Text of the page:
In Nepal, the authorities have detained scores of opposition leaders and imposed a curfew on the eve of a nationwide strike called to protest King Gyanendra's seizure of power last year. The strike has the support of Maoist rebels who have been waging a violent insurgency.
Police arrested the opposition leaders following a series of early-morning raids in Kathmandu. As word of the detentions spread, scores of political activists went into hiding.
The government also imposed an overnight curfew in the capital before the first day of the opposition strike.
The four-day work stoppage was called by an alliance of seven political parties to press King Gyanendra to restore democracy. But the royalist administration has vowed to crush the protests.
A coordinator of the opposition alliance, Arjuna Nara Singha, says the crackdown will not deter political parties from holding pro-democracy rallies over the next four days.
"We are fighting against autocracy, the regime of the king," he said. "We want to give the message to the autocratic king and also the world that the Nepalese people completely stand for democracy."
The mood of defiance is already evident in the streets of Kathmandu. On Wednesday, dozens of lawyers, journalists and doctors were arrested as they staged protests, despite a ban on public gatherings in the capital imposed this week.
The government says it is stopping the demonstrations because Maoist rebels plan to infiltrate Kathmandu and incite violence.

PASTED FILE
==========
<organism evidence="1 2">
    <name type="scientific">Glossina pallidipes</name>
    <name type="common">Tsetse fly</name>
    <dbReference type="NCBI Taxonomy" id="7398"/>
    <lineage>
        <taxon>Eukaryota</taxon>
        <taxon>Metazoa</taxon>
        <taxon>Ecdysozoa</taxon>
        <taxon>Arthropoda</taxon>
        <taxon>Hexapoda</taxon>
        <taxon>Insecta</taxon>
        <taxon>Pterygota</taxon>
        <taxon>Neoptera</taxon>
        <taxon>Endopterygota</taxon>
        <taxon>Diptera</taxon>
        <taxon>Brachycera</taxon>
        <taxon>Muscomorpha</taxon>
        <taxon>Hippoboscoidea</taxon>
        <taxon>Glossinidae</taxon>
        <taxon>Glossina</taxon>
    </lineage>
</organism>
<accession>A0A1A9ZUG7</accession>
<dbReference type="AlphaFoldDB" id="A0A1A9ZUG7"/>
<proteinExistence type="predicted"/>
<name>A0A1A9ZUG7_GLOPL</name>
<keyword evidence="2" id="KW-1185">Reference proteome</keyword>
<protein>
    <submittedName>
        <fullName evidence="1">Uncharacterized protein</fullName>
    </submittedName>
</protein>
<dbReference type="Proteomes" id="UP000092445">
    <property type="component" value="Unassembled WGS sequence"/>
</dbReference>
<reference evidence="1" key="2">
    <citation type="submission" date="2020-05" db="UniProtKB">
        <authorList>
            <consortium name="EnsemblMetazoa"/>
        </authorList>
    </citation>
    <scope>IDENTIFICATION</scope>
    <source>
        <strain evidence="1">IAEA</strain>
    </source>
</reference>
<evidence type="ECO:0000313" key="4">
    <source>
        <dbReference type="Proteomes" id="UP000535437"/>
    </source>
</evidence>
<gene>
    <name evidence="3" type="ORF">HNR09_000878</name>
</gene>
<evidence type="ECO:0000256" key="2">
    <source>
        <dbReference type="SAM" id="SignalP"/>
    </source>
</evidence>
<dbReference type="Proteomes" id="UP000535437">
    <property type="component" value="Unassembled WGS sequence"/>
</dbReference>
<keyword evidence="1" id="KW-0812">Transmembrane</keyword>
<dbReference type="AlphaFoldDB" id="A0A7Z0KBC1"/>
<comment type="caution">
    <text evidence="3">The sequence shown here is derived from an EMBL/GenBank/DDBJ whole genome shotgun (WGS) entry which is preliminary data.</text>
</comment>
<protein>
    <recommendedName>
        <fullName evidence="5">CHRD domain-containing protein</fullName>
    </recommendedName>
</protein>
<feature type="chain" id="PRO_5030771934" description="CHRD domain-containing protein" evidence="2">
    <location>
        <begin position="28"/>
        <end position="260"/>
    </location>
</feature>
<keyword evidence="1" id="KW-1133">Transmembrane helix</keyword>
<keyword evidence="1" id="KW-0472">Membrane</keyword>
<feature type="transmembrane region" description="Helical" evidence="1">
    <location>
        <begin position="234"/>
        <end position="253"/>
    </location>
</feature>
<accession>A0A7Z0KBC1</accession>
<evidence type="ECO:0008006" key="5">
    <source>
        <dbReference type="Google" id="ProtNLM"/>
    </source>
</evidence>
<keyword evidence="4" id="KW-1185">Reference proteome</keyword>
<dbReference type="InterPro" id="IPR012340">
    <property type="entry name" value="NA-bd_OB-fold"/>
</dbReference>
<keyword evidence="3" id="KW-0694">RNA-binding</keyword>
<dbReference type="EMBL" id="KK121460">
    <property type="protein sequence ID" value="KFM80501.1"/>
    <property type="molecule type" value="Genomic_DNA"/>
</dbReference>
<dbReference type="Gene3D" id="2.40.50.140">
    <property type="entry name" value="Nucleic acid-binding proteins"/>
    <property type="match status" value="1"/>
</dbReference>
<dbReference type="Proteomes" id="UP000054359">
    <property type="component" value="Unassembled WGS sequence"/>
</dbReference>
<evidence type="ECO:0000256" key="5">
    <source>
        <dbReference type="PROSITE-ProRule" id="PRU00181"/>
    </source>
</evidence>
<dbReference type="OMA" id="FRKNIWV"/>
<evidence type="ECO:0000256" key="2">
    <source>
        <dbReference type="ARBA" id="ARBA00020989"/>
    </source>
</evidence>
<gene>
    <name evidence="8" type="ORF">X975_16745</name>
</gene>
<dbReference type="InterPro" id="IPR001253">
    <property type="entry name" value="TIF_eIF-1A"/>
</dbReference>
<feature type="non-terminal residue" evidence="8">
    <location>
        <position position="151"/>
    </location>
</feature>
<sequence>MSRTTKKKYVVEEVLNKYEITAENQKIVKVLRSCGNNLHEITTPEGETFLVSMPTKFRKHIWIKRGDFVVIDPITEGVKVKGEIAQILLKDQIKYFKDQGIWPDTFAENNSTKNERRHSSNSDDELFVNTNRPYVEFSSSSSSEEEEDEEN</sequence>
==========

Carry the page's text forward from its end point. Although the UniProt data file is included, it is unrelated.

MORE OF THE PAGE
But political parties say the protests will be peaceful because the rebels are supporting the strike and have announced a unilateral ceasefire in the capital to allow people to participate in rallies.
The rebels and the political parties have formed an informal alliance to end the king's rule. Under the agreement the Maoists will eventually join the political mainstream.
Yuvraj Ghimire, editor of Nepal's Samay magazine, says many people approve of the efforts to draw the rebels into the mainstream.
"They [people] want peace at any cost and if the political parties have taken certain initiative to bring Maoists into political mainstream in a peaceful manner, they are welcoming it," he said. "But the government has not responded to this call, basically trying to frustrate that move to bring the Maoists into the peace process."
But for the time being, the Maoist insurgency continues to rage in the countryside, where the truce is not in effect.
Police say a group of security personnel were killed in Jhapa district when the rebels fired on a government vehicle carrying examination papers.
King Gyanendra seized power in February last year, vowing to crush the Maoist insurgency. But critics say the crisis in the country has deepened since then. Not only has the Maoist rebellion intensified, but the king's move has alienated the political parties he dismissed for failing to quell the insurgency.